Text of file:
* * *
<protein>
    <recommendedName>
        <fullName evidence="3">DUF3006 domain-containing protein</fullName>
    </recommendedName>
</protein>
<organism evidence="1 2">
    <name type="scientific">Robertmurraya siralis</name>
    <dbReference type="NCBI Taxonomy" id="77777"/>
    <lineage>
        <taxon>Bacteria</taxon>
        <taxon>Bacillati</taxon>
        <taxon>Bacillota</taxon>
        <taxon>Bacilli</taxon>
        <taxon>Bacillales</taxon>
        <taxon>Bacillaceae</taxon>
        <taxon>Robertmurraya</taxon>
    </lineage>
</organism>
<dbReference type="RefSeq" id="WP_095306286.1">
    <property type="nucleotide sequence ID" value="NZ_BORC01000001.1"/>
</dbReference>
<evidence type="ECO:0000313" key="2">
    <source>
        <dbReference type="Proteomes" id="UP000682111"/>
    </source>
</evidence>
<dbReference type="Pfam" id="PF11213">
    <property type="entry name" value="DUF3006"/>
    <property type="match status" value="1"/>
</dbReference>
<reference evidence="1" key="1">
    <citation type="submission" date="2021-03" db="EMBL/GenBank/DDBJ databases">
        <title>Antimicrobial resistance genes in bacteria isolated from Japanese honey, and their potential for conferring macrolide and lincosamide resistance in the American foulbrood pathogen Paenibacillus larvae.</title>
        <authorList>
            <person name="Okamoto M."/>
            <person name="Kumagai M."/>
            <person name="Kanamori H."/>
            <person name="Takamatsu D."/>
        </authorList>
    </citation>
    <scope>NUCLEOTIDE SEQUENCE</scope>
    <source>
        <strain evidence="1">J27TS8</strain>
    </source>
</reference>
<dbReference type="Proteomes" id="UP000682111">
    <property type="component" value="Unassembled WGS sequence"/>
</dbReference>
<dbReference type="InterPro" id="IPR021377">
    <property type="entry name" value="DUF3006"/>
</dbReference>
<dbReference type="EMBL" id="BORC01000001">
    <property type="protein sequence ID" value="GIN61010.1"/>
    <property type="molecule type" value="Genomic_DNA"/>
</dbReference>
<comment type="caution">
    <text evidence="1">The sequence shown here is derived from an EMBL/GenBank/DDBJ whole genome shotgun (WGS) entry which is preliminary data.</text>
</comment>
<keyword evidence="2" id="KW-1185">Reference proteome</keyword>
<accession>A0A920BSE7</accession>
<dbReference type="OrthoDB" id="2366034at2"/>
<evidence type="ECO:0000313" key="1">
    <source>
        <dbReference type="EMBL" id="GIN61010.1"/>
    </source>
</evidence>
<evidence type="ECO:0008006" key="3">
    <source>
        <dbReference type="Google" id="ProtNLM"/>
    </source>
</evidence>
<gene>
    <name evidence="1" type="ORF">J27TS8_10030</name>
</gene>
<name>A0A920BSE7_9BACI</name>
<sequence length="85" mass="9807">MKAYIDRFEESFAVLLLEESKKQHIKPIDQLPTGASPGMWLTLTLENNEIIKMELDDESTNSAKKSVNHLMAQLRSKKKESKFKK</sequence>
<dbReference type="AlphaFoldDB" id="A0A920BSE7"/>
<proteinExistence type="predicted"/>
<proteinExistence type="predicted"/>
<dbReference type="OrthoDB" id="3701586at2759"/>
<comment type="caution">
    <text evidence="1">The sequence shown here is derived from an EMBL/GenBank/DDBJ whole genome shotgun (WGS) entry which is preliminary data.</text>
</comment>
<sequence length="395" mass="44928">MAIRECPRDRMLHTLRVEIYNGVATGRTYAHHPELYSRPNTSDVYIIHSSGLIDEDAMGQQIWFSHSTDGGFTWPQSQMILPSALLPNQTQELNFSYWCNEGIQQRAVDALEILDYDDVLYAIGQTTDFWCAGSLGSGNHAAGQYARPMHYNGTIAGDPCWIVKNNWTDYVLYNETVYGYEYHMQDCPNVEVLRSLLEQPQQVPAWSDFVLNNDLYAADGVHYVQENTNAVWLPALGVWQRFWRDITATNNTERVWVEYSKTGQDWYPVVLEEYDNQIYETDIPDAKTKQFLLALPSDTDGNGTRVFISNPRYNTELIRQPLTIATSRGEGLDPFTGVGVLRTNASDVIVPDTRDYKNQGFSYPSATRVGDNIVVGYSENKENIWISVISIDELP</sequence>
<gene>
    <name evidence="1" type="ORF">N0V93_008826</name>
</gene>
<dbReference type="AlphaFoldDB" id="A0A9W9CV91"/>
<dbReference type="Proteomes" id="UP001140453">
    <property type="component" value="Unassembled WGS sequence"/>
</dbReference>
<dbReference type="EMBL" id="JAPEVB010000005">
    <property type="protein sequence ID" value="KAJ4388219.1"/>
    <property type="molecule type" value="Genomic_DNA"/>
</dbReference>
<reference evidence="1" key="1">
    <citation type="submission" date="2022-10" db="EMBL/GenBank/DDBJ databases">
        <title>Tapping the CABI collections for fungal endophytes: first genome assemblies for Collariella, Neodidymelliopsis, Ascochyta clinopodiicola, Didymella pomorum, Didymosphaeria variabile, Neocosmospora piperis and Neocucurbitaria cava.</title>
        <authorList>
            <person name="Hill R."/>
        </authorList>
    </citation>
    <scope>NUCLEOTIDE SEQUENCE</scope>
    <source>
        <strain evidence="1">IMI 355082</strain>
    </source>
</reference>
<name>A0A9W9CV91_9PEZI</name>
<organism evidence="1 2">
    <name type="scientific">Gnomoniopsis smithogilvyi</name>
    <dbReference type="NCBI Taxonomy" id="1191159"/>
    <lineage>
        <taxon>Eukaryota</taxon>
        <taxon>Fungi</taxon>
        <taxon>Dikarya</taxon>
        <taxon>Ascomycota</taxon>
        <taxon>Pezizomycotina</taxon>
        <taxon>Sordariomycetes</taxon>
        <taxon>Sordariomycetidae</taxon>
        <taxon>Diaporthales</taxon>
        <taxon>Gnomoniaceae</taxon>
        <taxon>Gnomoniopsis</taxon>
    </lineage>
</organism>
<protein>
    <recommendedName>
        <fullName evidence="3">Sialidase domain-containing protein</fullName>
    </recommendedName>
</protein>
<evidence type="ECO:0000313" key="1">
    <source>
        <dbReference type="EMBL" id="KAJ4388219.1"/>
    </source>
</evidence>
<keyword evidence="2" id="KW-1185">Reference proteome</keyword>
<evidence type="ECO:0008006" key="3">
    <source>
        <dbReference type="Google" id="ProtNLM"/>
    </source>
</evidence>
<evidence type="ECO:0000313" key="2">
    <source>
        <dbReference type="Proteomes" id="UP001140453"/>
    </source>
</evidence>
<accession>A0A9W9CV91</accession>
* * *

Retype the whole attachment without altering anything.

<protein>
    <recommendedName>
        <fullName evidence="3">DUF3006 domain-containing protein</fullName>
    </recommendedName>
</protein>
<organism evidence="1 2">
    <name type="scientific">Robertmurraya siralis</name>
    <dbReference type="NCBI Taxonomy" id="77777"/>
    <lineage>
        <taxon>Bacteria</taxon>
        <taxon>Bacillati</taxon>
        <taxon>Bacillota</taxon>
        <taxon>Bacilli</taxon>
        <taxon>Bacillales</taxon>
        <taxon>Bacillaceae</taxon>
        <taxon>Robertmurraya</taxon>
    </lineage>
</organism>
<dbReference type="RefSeq" id="WP_095306286.1">
    <property type="nucleotide sequence ID" value="NZ_BORC01000001.1"/>
</dbReference>
<evidence type="ECO:0000313" key="2">
    <source>
        <dbReference type="Proteomes" id="UP000682111"/>
    </source>
</evidence>
<dbReference type="Pfam" id="PF11213">
    <property type="entry name" value="DUF3006"/>
    <property type="match status" value="1"/>
</dbReference>
<reference evidence="1" key="1">
    <citation type="submission" date="2021-03" db="EMBL/GenBank/DDBJ databases">
        <title>Antimicrobial resistance genes in bacteria isolated from Japanese honey, and their potential for conferring macrolide and lincosamide resistance in the American foulbrood pathogen Paenibacillus larvae.</title>
        <authorList>
            <person name="Okamoto M."/>
            <person name="Kumagai M."/>
            <person name="Kanamori H."/>
            <person name="Takamatsu D."/>
        </authorList>
    </citation>
    <scope>NUCLEOTIDE SEQUENCE</scope>
    <source>
        <strain evidence="1">J27TS8</strain>
    </source>
</reference>
<dbReference type="Proteomes" id="UP000682111">
    <property type="component" value="Unassembled WGS sequence"/>
</dbReference>
<dbReference type="InterPro" id="IPR021377">
    <property type="entry name" value="DUF3006"/>
</dbReference>
<dbReference type="EMBL" id="BORC01000001">
    <property type="protein sequence ID" value="GIN61010.1"/>
    <property type="molecule type" value="Genomic_DNA"/>
</dbReference>
<comment type="caution">
    <text evidence="1">The sequence shown here is derived from an EMBL/GenBank/DDBJ whole genome shotgun (WGS) entry which is preliminary data.</text>
</comment>
<keyword evidence="2" id="KW-1185">Reference proteome</keyword>
<accession>A0A920BSE7</accession>
<dbReference type="OrthoDB" id="2366034at2"/>
<evidence type="ECO:0000313" key="1">
    <source>
        <dbReference type="EMBL" id="GIN61010.1"/>
    </source>
</evidence>
<evidence type="ECO:0008006" key="3">
    <source>
        <dbReference type="Google" id="ProtNLM"/>
    </source>
</evidence>
<gene>
    <name evidence="1" type="ORF">J27TS8_10030</name>
</gene>
<name>A0A920BSE7_9BACI</name>
<sequence length="85" mass="9807">MKAYIDRFEESFAVLLLEESKKQHIKPIDQLPTGASPGMWLTLTLENNEIIKMELDDESTNSAKKSVNHLMAQLRSKKKESKFKK</sequence>
<dbReference type="AlphaFoldDB" id="A0A920BSE7"/>
<proteinExistence type="predicted"/>
<proteinExistence type="predicted"/>
<dbReference type="OrthoDB" id="3701586at2759"/>
<comment type="caution">
    <text evidence="1">The sequence shown here is derived from an EMBL/GenBank/DDBJ whole genome shotgun (WGS) entry which is preliminary data.</text>
</comment>
<sequence length="395" mass="44928">MAIRECPRDRMLHTLRVEIYNGVATGRTYAHHPELYSRPNTSDVYIIHSSGLIDEDAMGQQIWFSHSTDGGFTWPQSQMILPSALLPNQTQELNFSYWCNEGIQQRAVDALEILDYDDVLYAIGQTTDFWCAGSLGSGNHAAGQYARPMHYNGTIAGDPCWIVKNNWTDYVLYNETVYGYEYHMQDCPNVEVLRSLLEQPQQVPAWSDFVLNNDLYAADGVHYVQENTNAVWLPALGVWQRFWRDITATNNTERVWVEYSKTGQDWYPVVLEEYDNQIYETDIPDAKTKQFLLALPSDTDGNGTRVFISNPRYNTELIRQPLTIATSRGEGLDPFTGVGVLRTNASDVIVPDTRDYKNQGFSYPSATRVGDNIVVGYSENKENIWISVISIDELP</sequence>
<gene>
    <name evidence="1" type="ORF">N0V93_008826</name>
</gene>
<dbReference type="AlphaFoldDB" id="A0A9W9CV91"/>
<dbReference type="Proteomes" id="UP001140453">
    <property type="component" value="Unassembled WGS sequence"/>
</dbReference>
<dbReference type="EMBL" id="JAPEVB010000005">
    <property type="protein sequence ID" value="KAJ4388219.1"/>
    <property type="molecule type" value="Genomic_DNA"/>
</dbReference>
<reference evidence="1" key="1">
    <citation type="submission" date="2022-10" db="EMBL/GenBank/DDBJ databases">
        <title>Tapping the CABI collections for fungal endophytes: first genome assemblies for Collariella, Neodidymelliopsis, Ascochyta clinopodiicola, Didymella pomorum, Didymosphaeria variabile, Neocosmospora piperis and Neocucurbitaria cava.</title>
        <authorList>
            <person name="Hill R."/>
        </authorList>
    </citation>
    <scope>NUCLEOTIDE SEQUENCE</scope>
    <source>
        <strain evidence="1">IMI 355082</strain>
    </source>
</reference>
<name>A0A9W9CV91_9PEZI</name>
<organism evidence="1 2">
    <name type="scientific">Gnomoniopsis smithogilvyi</name>
    <dbReference type="NCBI Taxonomy" id="1191159"/>
    <lineage>
        <taxon>Eukaryota</taxon>
        <taxon>Fungi</taxon>
        <taxon>Dikarya</taxon>
        <taxon>Ascomycota</taxon>
        <taxon>Pezizomycotina</taxon>
        <taxon>Sordariomycetes</taxon>
        <taxon>Sordariomycetidae</taxon>
        <taxon>Diaporthales</taxon>
        <taxon>Gnomoniaceae</taxon>
        <taxon>Gnomoniopsis</taxon>
    </lineage>
</organism>
<protein>
    <recommendedName>
        <fullName evidence="3">Sialidase domain-containing protein</fullName>
    </recommendedName>
</protein>
<evidence type="ECO:0000313" key="1">
    <source>
        <dbReference type="EMBL" id="KAJ4388219.1"/>
    </source>
</evidence>
<keyword evidence="2" id="KW-1185">Reference proteome</keyword>
<evidence type="ECO:0008006" key="3">
    <source>
        <dbReference type="Google" id="ProtNLM"/>
    </source>
</evidence>
<evidence type="ECO:0000313" key="2">
    <source>
        <dbReference type="Proteomes" id="UP001140453"/>
    </source>
</evidence>
<accession>A0A9W9CV91</accession>